There was a hearing in the Senate — good enough for most people — and of course, there were hearings on the issue in the House.  The Tea Party was unconscious at the time.  The bill they’re trying to repeal was a model of moderation as touted by the president when it passed, President George W. Bush — and it’s still a good idea to conserve energy and set standards that require energy conservation (the law does not ban incandescent bulbs).

Also, while they’re complaining about the mercury in Compact Fluorescent Light bulbs (CFLs), remember, Dear Reader, they oppose letting our Environmental Protection Agency (EPA) protect you from mercury in your drinking water or the air that you breathe.  Pollution is only worrisome to them if they can use worry as a tool to whine about people making life work without pollution.  A rational person would point out that the mercury released by coal-fired power plants to produce the energy required by repeal of the conservation law would more than equal the mercury from all the CFLs, even were all that mercury to be released as pollution (which it isn’t, if properly disposed of):

8 hours: The amount of time a person must be exposed to the mercury in a CFL bulb to acquire the same mercury level as eating a six-ounce can of tuna, according to Climate Progress’s Stephen Lacey.

Is it too much to ask for reason, circumspection, and a touch of wisdom from these guys?  You’re supposed to drink the tea, Tea Party, not smoke it.

Tucker Carlson’s Daily Caller (can we get on the no-call list?) says Republicans plan to vote for darkness instead of light next Monday.

A wet shake of the old scrub brush in the general direction of Instapundit, who never met a form of pollution he didn’t prefer over clean water or clean air.

_____________

Update:  Mike the Mad Biologist talks sense about the light bulb vote planned by the dim bulbs:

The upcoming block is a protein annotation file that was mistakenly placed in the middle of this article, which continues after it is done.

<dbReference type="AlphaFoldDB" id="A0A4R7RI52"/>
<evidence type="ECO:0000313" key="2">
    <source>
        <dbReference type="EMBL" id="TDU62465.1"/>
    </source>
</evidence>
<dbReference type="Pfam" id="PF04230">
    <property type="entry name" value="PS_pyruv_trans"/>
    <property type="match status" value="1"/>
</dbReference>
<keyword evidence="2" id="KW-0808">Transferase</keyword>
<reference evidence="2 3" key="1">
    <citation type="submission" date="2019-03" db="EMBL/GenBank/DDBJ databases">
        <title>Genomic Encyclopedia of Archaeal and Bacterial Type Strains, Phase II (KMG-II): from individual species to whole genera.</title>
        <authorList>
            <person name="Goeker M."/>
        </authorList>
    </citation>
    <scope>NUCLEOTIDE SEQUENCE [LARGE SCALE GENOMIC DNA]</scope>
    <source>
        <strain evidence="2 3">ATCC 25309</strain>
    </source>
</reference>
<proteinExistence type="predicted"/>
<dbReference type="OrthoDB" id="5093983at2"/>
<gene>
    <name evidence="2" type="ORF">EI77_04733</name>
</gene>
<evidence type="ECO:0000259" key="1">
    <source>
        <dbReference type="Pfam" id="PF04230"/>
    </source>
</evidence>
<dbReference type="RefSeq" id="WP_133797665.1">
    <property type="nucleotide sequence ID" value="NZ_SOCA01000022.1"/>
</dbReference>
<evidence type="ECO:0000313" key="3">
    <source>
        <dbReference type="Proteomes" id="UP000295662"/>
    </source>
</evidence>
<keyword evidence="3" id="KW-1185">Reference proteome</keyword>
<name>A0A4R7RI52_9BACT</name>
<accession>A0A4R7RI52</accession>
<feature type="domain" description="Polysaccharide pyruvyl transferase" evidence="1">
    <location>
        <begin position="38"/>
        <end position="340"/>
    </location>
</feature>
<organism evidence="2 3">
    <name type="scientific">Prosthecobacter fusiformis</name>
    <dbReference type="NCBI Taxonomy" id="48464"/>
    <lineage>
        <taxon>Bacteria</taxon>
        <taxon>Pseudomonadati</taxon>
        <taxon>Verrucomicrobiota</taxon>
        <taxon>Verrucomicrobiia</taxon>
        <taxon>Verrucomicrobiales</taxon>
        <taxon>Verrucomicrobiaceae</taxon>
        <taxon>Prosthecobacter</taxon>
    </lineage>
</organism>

Because it’s not like more efficient light bulbs would be helpful at all:

The American Council on an Energy Efficient Economy says that the standards would eliminate the need to develop 30 new power plants – or about the electrical demand of Pennsylvania and Tennessee combined.

Only Republicans can make the current crop of Democrats look good…

Mike provides more points that make the Upton bill look simultaneously silly and craven:  The current law does not ban incandescent bulbs at all, for example, one manufacturer has introduced two new incandescent bulbs in the past year.  Tea Party Republicans:  No fact left unignored, no sensible solution left undistorted and unattacked.

Also see:


Relief for Rand Paul’s toilet problem

March 17, 2011

David Roberts at the online Grist site has a toilet that will solve Rand Paul’s problem, as Paul let slip at a Senate hearing earlier this week.  A couple of interesting videos accompanied Roberts’ article:

And this one, which makes me happy we didn’t have this toilet when our kids were toddlers, and at war with each other, or just happy to study hydraulics with frequent flushes, frequently with stuff that shouldn’t be flushed:

Bill Scher, also at Grist, did the shopping earlier that Rand Paul appears unable  to do — there are several toilets available to solve Paul’s problem, many of them made in America.

Almost three years ago we replaced the three toilets in our home with two Toto models and one Kohler, all low-flow, water miser editions.  They work fine. (We also shopped our local area, and found prices considerably below those listed, at several different outlets.)  Kohler, in fact, enlists the help of a fetching plumber named Jo.  She steps into a well-appointed bathroom and invites you to test Kohler’s toilets – you pick something in the bathroom, and she flushes it.  Bye bye, rubber duckie.  So long, handtowel.  Four bottles of shampoo at once.

Test Kohler toilets with Jo, the plumber

Click image to test Kohler toilets [Update, August 2012: Alas, Kohler seems to have deactivated the interactive site.]

Kohler, clearly, had someone with Sen. Paul’s, er, um, problem, in mind!

So, Rand Paul no longer has a reason to be full of s—.  It’s time he vote to endorse saving energy, as appliance and lightbulb manufacturers have done.  Why is Paul so opposed to American business anyway?